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The ability of T cells that have been genetically engineered to express T-cell receptors (TCRs) directed against tumor antigens to mediate tumor regression has been demonstrated in several clinical trials. These TCRs have primarily targeted HLA-A*0201-restricted TCRs, as approximately 50% of whites, who represent the predominant population of patients who develop melanomas, expresses this HLA class I allele. These therapies could be extended to additional patients through the use of TCRs that target epitopes that are presented by additional class I alleles that are prevalent in this population such as HLA-C*07 and HLA-A*01, which are expressed by approximately 50% and 30% of the patient population respectively. Therefore, 2 TCRs that recognize an epitope of MAGE-A12 in the context of HLA-C*07 and 2 TCRs that recognize an epitope of MAGE-A3 in the context of HLA-A*01 were isolated from tumor-reactive T-cell clones and cloned in a recombinant retroviral expression vector. Comparative studies indicated that one of the 2 MAGE-A3-reactive TCRs and one of the 2 MAGE-A12-reactive TCRs were superior to the additional TCRs in conferring transduced peripheral blood mononuclear cells with the capacity to recognize a broad array of antigen and MHC-positive target cells. These results provide support for the use of these TCRs in cancer adoptive immunotherapy trials.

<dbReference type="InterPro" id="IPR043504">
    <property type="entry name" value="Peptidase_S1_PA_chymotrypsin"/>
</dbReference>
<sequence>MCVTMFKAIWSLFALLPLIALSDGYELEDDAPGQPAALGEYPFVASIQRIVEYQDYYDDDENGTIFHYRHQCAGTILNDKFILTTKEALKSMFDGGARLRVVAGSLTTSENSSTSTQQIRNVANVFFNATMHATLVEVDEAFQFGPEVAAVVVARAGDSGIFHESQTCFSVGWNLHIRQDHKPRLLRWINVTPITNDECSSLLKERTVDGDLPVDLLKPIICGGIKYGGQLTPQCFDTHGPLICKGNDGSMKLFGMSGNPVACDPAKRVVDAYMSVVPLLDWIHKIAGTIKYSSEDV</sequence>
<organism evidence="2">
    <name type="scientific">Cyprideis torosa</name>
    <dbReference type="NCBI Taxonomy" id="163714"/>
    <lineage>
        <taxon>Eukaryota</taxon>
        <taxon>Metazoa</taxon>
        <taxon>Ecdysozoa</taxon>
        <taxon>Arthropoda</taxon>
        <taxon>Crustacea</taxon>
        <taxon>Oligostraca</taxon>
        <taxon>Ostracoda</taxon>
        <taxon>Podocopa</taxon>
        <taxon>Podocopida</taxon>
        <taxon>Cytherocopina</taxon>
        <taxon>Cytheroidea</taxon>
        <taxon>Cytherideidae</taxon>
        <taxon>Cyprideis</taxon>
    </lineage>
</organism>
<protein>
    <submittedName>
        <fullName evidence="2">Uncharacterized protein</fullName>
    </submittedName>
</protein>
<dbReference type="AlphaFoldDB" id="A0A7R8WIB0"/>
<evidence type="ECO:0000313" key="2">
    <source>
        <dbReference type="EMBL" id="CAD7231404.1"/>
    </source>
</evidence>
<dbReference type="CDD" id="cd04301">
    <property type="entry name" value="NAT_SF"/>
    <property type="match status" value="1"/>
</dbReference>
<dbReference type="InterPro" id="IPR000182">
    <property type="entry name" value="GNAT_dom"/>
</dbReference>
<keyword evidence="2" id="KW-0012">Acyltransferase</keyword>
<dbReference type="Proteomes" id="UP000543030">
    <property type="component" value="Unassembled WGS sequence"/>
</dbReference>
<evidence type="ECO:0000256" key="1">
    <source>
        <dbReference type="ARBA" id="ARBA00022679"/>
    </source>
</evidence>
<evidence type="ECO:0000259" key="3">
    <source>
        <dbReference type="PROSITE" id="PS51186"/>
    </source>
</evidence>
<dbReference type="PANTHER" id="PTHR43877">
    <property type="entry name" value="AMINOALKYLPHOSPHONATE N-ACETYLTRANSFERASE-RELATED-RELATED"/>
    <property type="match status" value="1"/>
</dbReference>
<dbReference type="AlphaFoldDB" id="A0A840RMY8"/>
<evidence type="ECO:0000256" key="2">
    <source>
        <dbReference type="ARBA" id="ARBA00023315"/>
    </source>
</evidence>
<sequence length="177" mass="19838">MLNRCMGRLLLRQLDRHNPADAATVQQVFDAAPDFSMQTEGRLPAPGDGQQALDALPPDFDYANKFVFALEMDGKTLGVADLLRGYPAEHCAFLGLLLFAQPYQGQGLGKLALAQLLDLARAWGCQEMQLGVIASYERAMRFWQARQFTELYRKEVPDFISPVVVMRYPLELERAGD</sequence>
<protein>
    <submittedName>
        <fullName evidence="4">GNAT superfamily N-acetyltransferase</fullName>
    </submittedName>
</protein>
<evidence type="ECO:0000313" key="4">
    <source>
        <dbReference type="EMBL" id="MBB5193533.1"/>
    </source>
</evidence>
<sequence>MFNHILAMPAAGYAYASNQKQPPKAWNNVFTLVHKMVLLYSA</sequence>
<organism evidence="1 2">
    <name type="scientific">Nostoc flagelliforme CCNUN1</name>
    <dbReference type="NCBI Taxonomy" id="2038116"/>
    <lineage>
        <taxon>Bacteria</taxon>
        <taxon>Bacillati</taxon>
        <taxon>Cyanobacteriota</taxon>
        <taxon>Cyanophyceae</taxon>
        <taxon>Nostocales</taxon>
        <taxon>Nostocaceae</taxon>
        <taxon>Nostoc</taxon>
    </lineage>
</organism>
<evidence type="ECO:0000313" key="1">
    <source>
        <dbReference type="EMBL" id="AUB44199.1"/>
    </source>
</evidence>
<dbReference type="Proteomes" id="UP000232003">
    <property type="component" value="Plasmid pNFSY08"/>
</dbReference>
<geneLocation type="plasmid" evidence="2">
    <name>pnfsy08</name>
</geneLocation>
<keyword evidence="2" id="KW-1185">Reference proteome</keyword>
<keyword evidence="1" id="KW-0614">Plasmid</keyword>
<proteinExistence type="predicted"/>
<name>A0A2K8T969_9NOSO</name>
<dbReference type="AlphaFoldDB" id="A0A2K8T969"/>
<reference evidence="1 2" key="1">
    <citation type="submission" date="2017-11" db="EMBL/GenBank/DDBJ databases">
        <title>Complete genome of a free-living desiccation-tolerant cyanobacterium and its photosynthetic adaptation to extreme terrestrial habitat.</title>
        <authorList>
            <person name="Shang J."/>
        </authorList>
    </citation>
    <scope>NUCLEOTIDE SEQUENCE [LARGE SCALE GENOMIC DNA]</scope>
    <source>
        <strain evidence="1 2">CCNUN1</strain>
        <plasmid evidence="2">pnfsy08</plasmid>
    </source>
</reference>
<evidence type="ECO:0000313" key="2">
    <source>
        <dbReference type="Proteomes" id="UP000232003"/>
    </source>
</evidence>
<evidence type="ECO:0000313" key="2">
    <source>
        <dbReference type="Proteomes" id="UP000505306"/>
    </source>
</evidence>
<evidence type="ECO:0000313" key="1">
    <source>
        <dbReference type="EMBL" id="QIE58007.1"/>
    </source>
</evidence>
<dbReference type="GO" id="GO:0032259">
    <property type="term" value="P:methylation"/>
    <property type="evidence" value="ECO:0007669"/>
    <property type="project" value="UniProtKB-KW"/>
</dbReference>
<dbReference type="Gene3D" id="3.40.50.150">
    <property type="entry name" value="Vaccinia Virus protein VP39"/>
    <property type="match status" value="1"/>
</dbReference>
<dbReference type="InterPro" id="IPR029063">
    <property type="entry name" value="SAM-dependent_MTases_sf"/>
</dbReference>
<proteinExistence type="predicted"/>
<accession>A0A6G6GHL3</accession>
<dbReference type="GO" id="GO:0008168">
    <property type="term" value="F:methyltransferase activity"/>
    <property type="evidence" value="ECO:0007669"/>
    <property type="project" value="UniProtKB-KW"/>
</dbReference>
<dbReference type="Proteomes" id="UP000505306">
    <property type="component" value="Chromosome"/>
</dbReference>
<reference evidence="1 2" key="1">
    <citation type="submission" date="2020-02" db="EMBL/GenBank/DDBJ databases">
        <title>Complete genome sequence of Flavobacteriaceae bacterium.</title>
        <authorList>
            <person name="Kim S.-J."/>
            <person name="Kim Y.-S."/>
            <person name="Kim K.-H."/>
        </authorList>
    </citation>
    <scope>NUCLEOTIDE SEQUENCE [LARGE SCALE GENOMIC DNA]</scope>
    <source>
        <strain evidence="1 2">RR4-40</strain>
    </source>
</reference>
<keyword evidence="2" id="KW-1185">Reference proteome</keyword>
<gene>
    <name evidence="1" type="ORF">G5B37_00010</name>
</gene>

Original publication




Journal article


J Immunother

Publication Date





680 - 688


Antigens, Neoplasm, CD4-Positive T-Lymphocytes, CD8-Positive T-Lymphocytes, Cell Line, Tumor, Clone Cells, Cloning, Molecular, Cytotoxicity, Immunologic, Epitopes, T-Lymphocyte, HLA-A Antigens, HLA-C Antigens, Humans, Melanoma, Neoplasm Proteins, Receptors, Antigen, T-Cell, T-Lymphocytes, Transduction, Genetic